[gab-er-deen, gab-er-deen]


Also gabardine. a long, loose coat or frock for men, worn in the Middle Ages, especially by Jews.

Origin of gaberdine

1510–20; < Middle French gauvardine, gallevardine < Spanish gabardina, perhaps a conflation of gabán (≪ Arabic qabā men's overgarment) and tabardina, diminutive of tabardo tabard Unabridged Based on the Random House Unabridged Dictionary, © Random House, Inc. 2019

Examples from the Web for gaberdine

Historical Examples of gaberdine

British Dictionary definitions for gaberdine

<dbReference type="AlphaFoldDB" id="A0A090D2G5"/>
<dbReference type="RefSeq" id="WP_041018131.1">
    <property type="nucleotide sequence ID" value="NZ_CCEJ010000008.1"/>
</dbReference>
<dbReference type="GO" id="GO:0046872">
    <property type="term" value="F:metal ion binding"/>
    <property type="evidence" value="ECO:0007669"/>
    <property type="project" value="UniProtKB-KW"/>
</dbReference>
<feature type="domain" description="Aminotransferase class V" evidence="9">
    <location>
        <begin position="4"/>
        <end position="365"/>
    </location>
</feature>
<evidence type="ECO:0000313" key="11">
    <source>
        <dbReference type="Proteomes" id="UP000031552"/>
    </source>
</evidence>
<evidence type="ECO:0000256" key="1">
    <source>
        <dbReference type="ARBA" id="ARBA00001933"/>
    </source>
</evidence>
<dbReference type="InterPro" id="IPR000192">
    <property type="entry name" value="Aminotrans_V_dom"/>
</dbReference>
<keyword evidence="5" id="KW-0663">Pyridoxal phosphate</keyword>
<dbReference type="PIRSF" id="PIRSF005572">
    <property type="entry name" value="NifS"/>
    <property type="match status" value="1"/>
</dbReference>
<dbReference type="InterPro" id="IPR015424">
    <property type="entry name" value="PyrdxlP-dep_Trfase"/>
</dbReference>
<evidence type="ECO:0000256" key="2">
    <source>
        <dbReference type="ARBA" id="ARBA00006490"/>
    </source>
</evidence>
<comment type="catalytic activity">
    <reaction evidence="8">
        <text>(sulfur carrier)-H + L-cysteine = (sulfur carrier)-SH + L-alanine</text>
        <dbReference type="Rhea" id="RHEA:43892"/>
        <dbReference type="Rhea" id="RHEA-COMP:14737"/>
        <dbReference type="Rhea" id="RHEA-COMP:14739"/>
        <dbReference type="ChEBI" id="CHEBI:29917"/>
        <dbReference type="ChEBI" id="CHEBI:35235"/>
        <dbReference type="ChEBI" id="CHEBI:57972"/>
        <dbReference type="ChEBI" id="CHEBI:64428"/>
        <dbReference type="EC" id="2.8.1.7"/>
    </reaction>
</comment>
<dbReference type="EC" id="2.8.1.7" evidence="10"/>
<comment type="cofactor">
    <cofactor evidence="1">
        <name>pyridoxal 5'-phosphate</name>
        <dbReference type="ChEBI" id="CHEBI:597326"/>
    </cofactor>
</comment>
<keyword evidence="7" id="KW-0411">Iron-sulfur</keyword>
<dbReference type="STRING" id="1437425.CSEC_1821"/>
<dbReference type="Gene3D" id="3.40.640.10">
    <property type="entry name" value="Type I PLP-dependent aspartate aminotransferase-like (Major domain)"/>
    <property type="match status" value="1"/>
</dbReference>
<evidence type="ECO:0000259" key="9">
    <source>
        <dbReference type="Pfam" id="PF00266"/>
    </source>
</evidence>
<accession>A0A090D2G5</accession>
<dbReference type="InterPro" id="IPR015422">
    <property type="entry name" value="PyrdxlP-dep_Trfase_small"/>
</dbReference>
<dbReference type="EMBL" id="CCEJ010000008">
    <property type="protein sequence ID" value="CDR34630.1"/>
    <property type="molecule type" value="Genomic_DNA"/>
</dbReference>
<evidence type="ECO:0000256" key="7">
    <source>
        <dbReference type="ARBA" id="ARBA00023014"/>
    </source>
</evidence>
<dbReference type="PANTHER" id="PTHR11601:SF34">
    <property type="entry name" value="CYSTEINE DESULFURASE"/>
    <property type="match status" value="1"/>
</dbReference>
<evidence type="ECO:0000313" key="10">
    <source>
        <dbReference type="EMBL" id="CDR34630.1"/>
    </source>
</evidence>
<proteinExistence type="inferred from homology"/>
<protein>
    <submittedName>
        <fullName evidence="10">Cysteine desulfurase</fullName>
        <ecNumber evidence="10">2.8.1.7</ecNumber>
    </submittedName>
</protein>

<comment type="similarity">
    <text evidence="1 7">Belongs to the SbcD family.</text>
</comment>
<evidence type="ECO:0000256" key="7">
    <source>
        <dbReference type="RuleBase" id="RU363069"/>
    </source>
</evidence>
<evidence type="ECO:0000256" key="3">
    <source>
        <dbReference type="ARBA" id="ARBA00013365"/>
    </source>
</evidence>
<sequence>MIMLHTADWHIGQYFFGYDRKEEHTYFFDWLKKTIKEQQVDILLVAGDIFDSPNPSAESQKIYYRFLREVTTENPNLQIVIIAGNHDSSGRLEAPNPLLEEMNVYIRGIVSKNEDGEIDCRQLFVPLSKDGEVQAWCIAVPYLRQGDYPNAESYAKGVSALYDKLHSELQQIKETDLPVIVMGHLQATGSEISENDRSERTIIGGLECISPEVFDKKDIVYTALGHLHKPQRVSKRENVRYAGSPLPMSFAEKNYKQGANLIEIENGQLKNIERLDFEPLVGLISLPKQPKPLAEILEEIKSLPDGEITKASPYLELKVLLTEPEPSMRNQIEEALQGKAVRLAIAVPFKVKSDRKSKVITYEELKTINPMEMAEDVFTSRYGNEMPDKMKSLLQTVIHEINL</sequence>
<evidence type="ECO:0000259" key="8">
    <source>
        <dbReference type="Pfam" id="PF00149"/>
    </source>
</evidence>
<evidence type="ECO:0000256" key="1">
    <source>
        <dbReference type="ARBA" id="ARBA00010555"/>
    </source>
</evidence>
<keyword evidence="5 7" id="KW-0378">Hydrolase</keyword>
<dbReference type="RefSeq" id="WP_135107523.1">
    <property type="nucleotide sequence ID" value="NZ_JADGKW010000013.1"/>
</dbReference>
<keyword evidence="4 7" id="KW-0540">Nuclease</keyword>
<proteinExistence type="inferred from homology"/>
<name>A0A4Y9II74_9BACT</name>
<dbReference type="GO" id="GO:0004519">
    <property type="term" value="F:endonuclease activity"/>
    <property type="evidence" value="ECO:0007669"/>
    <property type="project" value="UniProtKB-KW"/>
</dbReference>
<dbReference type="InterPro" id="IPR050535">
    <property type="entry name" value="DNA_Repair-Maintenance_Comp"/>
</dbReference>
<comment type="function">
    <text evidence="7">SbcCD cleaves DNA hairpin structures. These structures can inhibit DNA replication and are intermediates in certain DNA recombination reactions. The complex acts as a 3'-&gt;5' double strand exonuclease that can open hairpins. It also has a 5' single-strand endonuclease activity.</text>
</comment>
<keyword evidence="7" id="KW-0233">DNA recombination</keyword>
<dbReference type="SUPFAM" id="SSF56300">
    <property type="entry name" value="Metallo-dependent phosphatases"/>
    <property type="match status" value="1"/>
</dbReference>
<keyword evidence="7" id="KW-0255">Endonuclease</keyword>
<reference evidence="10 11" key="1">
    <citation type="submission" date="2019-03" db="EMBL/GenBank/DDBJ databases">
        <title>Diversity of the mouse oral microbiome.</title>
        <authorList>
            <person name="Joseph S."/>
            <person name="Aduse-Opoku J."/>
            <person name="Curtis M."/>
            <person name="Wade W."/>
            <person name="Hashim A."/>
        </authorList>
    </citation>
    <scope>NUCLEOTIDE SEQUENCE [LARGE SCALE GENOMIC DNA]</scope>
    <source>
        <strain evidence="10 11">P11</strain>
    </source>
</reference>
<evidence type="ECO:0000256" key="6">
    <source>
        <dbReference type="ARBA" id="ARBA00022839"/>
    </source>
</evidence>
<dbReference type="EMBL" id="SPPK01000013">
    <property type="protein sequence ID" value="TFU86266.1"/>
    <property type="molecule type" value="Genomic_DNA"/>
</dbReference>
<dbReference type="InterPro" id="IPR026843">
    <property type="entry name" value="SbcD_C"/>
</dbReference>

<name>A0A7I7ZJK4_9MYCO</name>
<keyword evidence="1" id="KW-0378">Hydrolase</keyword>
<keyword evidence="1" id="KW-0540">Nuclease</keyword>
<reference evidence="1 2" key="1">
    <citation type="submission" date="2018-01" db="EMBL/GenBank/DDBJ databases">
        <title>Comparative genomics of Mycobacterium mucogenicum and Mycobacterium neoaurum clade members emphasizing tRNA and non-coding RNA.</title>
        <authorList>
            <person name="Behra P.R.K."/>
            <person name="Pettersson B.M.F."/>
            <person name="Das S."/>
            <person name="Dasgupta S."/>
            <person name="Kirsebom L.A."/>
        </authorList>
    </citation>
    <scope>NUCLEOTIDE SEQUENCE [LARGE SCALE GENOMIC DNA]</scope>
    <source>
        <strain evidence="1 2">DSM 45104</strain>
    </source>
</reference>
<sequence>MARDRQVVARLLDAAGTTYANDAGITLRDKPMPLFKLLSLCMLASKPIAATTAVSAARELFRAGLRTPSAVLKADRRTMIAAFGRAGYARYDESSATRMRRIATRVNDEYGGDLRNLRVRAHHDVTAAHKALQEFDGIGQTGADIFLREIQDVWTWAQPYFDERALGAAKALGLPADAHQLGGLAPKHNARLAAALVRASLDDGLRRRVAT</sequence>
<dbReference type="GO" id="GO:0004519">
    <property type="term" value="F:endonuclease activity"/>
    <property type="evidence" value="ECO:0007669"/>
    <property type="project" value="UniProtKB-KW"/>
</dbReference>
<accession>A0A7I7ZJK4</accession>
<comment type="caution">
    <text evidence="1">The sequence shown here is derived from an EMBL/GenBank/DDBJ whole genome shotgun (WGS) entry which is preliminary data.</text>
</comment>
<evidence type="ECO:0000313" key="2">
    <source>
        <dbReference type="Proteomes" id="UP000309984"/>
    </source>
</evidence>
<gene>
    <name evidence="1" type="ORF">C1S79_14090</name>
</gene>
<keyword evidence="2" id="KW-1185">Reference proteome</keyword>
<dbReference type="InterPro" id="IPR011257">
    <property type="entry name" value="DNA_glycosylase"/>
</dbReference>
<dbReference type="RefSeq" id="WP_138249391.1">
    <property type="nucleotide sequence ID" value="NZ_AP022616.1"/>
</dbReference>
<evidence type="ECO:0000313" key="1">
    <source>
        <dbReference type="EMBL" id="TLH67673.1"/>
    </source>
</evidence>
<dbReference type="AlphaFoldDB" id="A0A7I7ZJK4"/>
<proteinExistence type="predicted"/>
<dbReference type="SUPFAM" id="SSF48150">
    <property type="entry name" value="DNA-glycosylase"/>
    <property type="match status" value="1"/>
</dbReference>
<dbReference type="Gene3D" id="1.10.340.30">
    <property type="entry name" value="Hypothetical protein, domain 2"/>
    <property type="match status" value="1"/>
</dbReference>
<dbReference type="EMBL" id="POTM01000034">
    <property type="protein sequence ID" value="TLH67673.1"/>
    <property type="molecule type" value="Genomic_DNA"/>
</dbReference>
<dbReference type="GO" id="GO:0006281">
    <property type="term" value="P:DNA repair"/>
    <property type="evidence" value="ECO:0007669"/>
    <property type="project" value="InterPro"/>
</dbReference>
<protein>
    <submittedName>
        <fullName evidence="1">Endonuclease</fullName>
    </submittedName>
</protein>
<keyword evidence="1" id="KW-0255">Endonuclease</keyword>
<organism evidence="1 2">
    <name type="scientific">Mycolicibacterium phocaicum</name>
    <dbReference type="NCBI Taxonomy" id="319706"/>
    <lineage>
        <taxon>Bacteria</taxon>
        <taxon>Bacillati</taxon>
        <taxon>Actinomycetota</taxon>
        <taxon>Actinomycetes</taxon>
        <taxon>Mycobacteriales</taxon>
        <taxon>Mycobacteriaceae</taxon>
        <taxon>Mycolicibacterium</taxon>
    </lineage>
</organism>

a variant spelling of gabardine
Collins English Dictionary - Complete & Unabridged 2012 Digital Edition © William Collins Sons & Co. Ltd. 1979, 1986 © HarperCollins Publishers 1998, 2000, 2003, 2005, 2006, 2007, 2009, 2012

Word Origin and History for gaberdine

"long, loose outer garment," 1510s, from Spanish gabardina, from Middle French galverdine, which is perhaps from Middle High German wallevart "pilgrimage" (German Wallfahrt) in the sense of "pilgrim's cloak" (from Old High German wallon "to roam;" see gallant (adj.) + faran "to go, travel;" see fare (v.)). The Spanish form perhaps influenced by gabán "overcoat" and tabardina "coarse coat."

Online Etymology Dictionary, © 2010 Douglas Harper